I wrote this blog post back in the middle of June--and if blogger is the same as it used to be, it might even show that post date when I hit "publish," even though it's now July 19th-- but I ended up holding off on posting it because I hadn't had a chance to vote on the contract yet, I was in the process of getting answers to a few questions about it, and because I wasn't sure if part of my issues with the contract were because I still have a bad taste in my mouth about everything that's happened since February. However, in re-reading it tonight (about a month later), I still feel the same way as I did when I wrote it, so I'm posting it.
For the record, this contract was accepted by both our teacher's union, and the school board, so it reflects the contract we ended up getting.
Part of my issue at the time I wrote it--and something that still bothers me a bit--was that, as a union, we were encouraged to vote to accept it; we were told that it was likely the best we were going to get with the current economic climate, and that it was a decent contract under the circumstances. Now, I believe that our union wouldn't try to guide us down a bad path, so if they said this was the best we were going to get, maybe it really was. But then, another part of me thought: that's bollocks. We're wussing out. I felt sort of let down and out of the loop. I understand they can't keep all of the members in on every stage of negotiations for myriad reasons, but not knowing what went on behind the scenes and what was tossed out and compromised and all of that during the process requires a lot of trust. And frankly, if this is the best we could get, that's kind of sad.
The mediator's report for the possible new teacher contract was released last night at the school board meeting. It was the first I'd seen it because, despite being a union member in good standing, since I'm out on maternity leave (and, if not that, then I'd still be out on suspension), I apparently don't get to know about anything going on with the negotiations unless I seek out the information. Plus, I only get to know what the newspaper shares with the public, as if this isn't my own contract that's in question here.
Regardless, of what I do know about it, I have some serious concerns.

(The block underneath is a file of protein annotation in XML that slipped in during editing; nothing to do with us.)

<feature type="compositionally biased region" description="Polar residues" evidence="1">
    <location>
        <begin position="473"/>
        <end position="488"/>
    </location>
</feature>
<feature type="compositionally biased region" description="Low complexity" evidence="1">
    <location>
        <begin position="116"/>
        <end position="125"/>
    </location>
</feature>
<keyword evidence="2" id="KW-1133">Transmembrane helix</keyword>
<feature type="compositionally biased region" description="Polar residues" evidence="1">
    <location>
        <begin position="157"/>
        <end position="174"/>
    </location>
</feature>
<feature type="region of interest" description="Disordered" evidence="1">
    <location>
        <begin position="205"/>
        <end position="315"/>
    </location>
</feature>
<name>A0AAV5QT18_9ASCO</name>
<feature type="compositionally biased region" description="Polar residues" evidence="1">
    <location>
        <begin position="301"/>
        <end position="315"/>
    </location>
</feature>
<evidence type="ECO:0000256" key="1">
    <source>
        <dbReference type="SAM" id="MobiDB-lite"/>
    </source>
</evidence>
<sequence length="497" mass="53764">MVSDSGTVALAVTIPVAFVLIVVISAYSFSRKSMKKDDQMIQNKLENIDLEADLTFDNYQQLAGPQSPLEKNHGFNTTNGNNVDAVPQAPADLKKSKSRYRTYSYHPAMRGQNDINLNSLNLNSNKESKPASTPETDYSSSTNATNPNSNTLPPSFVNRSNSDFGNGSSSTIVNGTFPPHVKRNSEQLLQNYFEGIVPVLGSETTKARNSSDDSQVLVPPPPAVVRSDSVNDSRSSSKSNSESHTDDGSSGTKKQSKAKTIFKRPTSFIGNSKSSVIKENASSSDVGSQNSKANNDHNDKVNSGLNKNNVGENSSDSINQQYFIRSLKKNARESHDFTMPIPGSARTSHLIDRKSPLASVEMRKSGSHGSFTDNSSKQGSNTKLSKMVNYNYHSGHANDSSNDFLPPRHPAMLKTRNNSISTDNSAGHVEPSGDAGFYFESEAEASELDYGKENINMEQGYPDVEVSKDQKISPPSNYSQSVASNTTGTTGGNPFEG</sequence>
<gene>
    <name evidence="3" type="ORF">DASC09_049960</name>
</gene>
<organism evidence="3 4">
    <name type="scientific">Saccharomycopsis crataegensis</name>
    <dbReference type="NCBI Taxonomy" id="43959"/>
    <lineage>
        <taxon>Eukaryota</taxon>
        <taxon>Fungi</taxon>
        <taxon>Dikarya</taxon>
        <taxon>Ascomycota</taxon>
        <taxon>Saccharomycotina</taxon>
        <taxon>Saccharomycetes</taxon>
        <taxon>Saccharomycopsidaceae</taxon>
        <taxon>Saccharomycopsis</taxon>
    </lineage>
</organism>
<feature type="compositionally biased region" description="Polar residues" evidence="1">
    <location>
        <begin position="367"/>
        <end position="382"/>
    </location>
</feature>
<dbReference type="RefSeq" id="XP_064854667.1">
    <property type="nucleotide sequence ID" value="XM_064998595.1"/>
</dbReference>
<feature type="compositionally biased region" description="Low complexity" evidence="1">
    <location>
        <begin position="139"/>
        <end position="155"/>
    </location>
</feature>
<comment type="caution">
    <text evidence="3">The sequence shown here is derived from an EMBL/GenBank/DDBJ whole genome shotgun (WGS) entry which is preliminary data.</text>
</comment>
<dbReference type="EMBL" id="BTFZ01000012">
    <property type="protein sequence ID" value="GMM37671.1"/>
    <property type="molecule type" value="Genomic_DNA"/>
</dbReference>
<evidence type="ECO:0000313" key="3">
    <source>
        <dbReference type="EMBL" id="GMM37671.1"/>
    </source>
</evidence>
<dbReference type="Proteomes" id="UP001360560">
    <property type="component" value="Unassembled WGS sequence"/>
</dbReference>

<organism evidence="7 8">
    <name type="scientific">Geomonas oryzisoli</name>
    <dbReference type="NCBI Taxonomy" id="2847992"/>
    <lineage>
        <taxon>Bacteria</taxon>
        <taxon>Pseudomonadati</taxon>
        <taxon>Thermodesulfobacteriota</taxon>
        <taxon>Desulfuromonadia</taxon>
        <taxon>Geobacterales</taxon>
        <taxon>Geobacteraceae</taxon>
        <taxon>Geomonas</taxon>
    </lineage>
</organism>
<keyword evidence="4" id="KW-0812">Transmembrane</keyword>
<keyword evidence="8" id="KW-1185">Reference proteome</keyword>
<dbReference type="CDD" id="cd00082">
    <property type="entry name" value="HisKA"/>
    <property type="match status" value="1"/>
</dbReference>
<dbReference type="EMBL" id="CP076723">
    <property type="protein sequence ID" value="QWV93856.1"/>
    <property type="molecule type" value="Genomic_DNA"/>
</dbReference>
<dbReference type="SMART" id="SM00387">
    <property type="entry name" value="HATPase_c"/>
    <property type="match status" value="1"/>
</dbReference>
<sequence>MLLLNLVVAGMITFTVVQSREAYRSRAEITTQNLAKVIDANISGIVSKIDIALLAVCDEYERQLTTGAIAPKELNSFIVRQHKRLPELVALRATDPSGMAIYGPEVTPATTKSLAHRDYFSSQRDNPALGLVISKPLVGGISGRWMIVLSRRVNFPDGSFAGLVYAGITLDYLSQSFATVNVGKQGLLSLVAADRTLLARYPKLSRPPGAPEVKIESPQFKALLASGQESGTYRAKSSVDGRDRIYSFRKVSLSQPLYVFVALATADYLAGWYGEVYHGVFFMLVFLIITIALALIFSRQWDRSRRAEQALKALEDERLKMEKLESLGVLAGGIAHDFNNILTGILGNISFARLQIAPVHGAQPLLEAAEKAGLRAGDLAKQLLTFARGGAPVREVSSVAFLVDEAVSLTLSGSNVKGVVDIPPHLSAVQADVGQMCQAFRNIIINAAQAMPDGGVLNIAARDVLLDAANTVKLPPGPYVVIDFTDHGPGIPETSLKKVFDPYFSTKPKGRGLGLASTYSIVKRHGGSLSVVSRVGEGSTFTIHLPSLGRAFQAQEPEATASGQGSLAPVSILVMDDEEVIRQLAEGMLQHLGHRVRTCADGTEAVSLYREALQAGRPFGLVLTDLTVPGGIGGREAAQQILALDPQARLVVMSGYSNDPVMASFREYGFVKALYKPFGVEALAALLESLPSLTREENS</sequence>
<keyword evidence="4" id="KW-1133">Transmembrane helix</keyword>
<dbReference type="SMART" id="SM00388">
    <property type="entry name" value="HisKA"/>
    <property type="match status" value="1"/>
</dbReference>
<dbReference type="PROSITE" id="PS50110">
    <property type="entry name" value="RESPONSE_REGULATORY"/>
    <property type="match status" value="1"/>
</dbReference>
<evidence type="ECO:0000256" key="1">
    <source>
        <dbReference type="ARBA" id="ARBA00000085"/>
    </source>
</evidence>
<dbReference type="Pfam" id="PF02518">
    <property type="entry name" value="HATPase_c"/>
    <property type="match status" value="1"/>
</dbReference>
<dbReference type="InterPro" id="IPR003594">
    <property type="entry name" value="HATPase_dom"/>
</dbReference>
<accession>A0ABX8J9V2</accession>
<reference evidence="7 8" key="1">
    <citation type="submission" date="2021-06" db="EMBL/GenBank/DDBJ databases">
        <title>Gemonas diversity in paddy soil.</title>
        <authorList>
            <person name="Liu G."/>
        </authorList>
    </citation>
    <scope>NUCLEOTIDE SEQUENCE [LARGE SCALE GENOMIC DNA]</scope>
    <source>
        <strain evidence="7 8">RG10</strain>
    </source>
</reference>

First, there's way too much in the way of pay freezes, and too slow a movement upward in the pay salary. We've already been frozen this year, and people would continue to be frozen until a pay increase in July 2012. Then there's another freeze for 18 months. In a time when, at the least, the superintendent is still receiving bonuses and cost of living increases, and merit pay, and an annuity and car allowance and the like--and who is decidedly NOT frozen--it seems quite unfair and ridiculous that so many people are being asked, nay, expected to take freezes and cuts.
Second, there's an increase to health insurance costs which are supposed to go into effect this July. It seems only fair that, if teachers aren't getting salary increases, they shouldn't have their premiums raised until they're making more money.
Thirdly, and what seems the most glaringly problematic to me, was the proviso that teachers' salaries will be frozen if they receive an 'unsatisfactory' on their annual evaluations, and that 2 'unsatisfactory' ratings result in termination. It seems like an awfully easy way to save money if there's a district shortfall, or to get rid of teachers who are at the top of the pay scale (or who are thorns in the district's sides). After all, these evaluations are pretty subjective. I do not doubt that it would happen. In fact, I happen to know of places where it HAS happened.
Don't get me wrong--I don't have a problem with evaluations. Pretty much everyone in the world is subject to evaluations--students in school, people in the work world--I get it. It's a good check to be sure everyone is still sharp. But to tie the pay to it when the district is constantly trying to save a buck, and to have the fingers of the upper level admin (aka, building admin) performing those evaluations, sounds like a recipe for a whole bunch of new teachers coming in at the lowest level of the pay scale. To me, agreeing to this is weakening our already-weak stance, and opening the door to a place that we don't want to be.
Some district official tried to say this is the opposite of merit pay, because it penalizes teachers for poor performance. Bull. Semantics.
The public touts the importance of teachers doing things with students in mind. They say it should be all about the students. But, I ask, what about the teachers' lives and livelihoods? Should they be doing their jobs for next to nothing? Should they have to worry about providing for their own families? No matter how many teachers love the students and want what's best for them and love what they do, it IS still a job, after all, and something for which they should be compensated fairly. And, though unions tend to get a bad rap, there is a need for them in some industries. Why? Because there needs to be some ability to collectively bargain so they don't end up working for peanuts. Teachers aren't trying to bilk the system. They're just trying to--like every other worker in the free world--get compensated fairly for their work.
This contract as proposed has elements in it that move toward taking away those rights. I'm very concerned that through our effort to compromise, we are compromising ourselves.